It’s the Iliad this week! The Trojan Wars! Angry Greeks! Oh, enough of that. Listen to the episode because I’ve got notes pertaining to it that you might want.
In talking about all of the stuff that you would expect to be in a classic about the Trojan War, there are some things that even a layperson would expect to read about. When we find out those things are NOT in The Iliad, I talked about another podcast that you should check out to fill in some of the gaps. Check out The Myths and Legends Podcast here, at their website or subscribe wherever you do that. Episodes 188, 189, and 208 are pertinent to the Iliad. I’d suggest checking out all of the episodes, though. It’s really good storytelling.
I also tell you which versions of the Iliad to check out. I have a version put together by famed English poet, Alexander Pope, but for your money, the most entertaining read is the Penguin Classics version of The Iliad revised and updated by Peter Jones. Anybody can enjoy that version.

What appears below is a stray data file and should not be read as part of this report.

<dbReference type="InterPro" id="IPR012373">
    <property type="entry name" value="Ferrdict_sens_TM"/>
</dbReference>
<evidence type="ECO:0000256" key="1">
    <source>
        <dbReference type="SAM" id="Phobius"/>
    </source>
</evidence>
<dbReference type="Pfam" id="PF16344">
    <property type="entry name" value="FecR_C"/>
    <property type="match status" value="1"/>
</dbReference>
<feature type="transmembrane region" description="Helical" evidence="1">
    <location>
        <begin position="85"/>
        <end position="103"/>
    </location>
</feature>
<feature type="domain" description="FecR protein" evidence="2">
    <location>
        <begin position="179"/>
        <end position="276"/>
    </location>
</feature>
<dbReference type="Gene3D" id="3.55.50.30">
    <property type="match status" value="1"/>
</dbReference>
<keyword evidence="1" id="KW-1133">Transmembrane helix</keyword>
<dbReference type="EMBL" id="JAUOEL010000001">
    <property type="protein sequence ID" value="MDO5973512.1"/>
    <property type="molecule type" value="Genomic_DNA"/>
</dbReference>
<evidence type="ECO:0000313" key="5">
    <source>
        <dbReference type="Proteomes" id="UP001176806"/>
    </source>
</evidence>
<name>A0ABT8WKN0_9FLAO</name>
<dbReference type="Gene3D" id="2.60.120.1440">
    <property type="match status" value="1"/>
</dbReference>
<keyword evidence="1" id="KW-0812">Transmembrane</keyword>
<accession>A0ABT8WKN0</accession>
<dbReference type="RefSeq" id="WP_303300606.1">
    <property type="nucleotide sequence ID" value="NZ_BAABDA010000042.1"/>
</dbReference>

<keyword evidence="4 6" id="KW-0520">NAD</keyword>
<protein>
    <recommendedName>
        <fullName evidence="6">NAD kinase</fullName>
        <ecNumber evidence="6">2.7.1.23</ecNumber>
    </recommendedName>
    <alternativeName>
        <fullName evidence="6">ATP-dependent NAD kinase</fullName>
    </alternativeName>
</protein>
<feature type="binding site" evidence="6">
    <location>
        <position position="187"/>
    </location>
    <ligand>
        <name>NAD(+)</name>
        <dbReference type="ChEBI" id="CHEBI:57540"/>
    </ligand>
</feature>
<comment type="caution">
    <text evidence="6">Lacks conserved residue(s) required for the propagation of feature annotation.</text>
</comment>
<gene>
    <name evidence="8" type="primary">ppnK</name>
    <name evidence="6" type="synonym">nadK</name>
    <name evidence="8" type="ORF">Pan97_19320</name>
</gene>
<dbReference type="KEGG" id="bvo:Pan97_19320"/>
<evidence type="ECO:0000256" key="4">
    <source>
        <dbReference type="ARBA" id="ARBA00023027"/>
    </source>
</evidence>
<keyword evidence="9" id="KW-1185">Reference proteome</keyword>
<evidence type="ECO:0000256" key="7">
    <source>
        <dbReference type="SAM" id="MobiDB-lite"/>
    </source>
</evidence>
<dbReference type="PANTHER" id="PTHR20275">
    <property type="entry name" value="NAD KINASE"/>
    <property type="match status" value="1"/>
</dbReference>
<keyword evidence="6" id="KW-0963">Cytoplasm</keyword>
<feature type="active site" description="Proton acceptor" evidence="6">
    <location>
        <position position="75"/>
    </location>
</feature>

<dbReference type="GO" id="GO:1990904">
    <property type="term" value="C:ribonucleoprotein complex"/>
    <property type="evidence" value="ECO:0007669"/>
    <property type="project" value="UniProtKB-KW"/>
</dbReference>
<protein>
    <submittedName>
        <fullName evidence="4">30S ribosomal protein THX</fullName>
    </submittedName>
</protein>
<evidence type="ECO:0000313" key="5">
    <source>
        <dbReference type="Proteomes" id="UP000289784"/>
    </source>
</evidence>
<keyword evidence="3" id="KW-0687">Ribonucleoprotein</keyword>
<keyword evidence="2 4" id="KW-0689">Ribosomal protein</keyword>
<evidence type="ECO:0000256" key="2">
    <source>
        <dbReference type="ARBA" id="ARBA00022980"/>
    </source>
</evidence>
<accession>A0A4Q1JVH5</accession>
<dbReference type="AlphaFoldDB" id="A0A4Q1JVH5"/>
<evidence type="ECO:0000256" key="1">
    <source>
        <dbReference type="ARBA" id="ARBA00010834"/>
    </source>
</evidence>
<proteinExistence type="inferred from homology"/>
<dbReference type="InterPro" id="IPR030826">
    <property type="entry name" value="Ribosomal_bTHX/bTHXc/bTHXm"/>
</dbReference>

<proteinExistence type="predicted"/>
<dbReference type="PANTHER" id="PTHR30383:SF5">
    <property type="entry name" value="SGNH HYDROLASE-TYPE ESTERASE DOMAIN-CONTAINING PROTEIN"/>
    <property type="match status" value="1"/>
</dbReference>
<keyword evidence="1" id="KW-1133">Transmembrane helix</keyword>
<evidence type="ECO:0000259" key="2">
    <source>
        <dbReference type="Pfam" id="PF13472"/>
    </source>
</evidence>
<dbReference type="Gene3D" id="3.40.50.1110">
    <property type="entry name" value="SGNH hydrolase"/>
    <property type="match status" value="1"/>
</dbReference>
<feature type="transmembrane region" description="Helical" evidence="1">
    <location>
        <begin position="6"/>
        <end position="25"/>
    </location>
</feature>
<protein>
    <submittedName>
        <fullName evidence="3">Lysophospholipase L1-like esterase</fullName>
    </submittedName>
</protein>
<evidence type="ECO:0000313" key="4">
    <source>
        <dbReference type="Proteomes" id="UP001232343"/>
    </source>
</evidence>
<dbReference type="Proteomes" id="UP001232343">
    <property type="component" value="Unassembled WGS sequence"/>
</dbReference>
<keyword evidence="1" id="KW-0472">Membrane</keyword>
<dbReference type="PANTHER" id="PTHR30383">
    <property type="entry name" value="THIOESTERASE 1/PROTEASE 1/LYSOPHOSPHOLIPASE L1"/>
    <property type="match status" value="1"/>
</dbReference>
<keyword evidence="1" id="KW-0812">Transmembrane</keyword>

I also read aloud to you the opening of the Iliad from the Penguin Classics version, but promised that I would include the Alexander Pope version here. So, here you go:
“Achilles’ wrath, to Greece the direful spring
Of woes unnumber’d, heavenly goddess, sing!
That wrath which hurl’d to Pluto’s gloomy reign
The souls of mighty chiefs untimely slain;
Whose limbs unburied on the naked shore,
Devouring dogs and hungry vultures tore;
Since great Achilles and Atrides strove,
Such was the sovereign doom, and such the will of Jove!
Declare, O Muse! in what ill-fated hour
Sprung the fierce strife, from what offended power
Latona’s son a dire contagion spread,
And heap’d the camp with mountains of the dead;
The king of men his reverent priest defied,
And for the king’s offence the people died.”
Next week I’ll cover The Odyssey, a personal favorite, so please tune in!